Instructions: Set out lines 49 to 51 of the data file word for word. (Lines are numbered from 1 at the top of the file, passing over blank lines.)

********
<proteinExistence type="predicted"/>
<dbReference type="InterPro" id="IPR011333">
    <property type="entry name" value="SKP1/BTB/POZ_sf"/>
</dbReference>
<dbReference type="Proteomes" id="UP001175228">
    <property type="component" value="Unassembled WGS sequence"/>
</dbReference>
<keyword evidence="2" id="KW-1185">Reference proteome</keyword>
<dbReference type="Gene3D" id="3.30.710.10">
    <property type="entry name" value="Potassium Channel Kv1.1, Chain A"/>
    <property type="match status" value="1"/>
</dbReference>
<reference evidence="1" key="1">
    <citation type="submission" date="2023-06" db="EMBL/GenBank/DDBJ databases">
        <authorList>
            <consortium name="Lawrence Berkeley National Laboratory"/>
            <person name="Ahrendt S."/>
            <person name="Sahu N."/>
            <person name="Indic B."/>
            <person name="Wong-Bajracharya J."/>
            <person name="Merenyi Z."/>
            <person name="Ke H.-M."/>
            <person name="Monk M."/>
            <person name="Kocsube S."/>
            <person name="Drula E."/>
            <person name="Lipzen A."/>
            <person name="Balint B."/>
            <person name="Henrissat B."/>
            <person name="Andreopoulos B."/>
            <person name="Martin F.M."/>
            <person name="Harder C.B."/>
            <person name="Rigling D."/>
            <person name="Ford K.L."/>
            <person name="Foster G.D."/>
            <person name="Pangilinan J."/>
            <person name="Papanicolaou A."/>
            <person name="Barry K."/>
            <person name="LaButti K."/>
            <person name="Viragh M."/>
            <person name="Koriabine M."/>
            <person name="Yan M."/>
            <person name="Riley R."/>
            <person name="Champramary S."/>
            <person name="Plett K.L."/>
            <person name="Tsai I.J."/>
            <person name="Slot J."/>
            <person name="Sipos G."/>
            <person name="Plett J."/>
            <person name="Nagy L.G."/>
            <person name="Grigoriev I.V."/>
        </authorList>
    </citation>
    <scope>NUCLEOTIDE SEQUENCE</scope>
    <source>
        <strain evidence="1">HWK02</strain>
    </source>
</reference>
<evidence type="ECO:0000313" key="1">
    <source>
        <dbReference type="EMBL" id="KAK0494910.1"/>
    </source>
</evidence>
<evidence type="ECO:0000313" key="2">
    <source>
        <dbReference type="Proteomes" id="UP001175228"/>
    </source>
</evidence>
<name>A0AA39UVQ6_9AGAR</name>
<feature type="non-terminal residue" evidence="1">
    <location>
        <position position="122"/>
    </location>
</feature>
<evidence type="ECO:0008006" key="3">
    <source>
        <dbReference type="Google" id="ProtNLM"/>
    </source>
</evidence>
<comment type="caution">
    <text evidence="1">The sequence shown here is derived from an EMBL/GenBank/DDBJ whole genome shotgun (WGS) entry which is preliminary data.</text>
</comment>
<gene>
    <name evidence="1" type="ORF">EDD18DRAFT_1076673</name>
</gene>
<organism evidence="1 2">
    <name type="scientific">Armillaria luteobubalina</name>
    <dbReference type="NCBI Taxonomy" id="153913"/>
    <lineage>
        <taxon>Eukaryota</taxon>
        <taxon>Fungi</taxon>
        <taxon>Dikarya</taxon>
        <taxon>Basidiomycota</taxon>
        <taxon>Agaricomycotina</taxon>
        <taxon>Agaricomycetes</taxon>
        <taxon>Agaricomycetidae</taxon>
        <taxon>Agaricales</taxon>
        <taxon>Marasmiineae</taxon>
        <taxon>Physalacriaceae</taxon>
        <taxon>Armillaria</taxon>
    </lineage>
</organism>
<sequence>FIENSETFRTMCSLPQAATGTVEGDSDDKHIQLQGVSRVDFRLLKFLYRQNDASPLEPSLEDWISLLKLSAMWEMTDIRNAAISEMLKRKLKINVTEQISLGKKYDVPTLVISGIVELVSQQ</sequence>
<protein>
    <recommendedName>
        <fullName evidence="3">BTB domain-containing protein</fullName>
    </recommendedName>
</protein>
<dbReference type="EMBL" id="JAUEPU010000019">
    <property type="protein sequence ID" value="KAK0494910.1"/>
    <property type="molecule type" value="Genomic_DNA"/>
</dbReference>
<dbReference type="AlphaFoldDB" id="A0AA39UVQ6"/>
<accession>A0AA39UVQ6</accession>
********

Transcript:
            <person name="Nagy L.G."/>
            <person name="Grigoriev I.V."/>
        </authorList>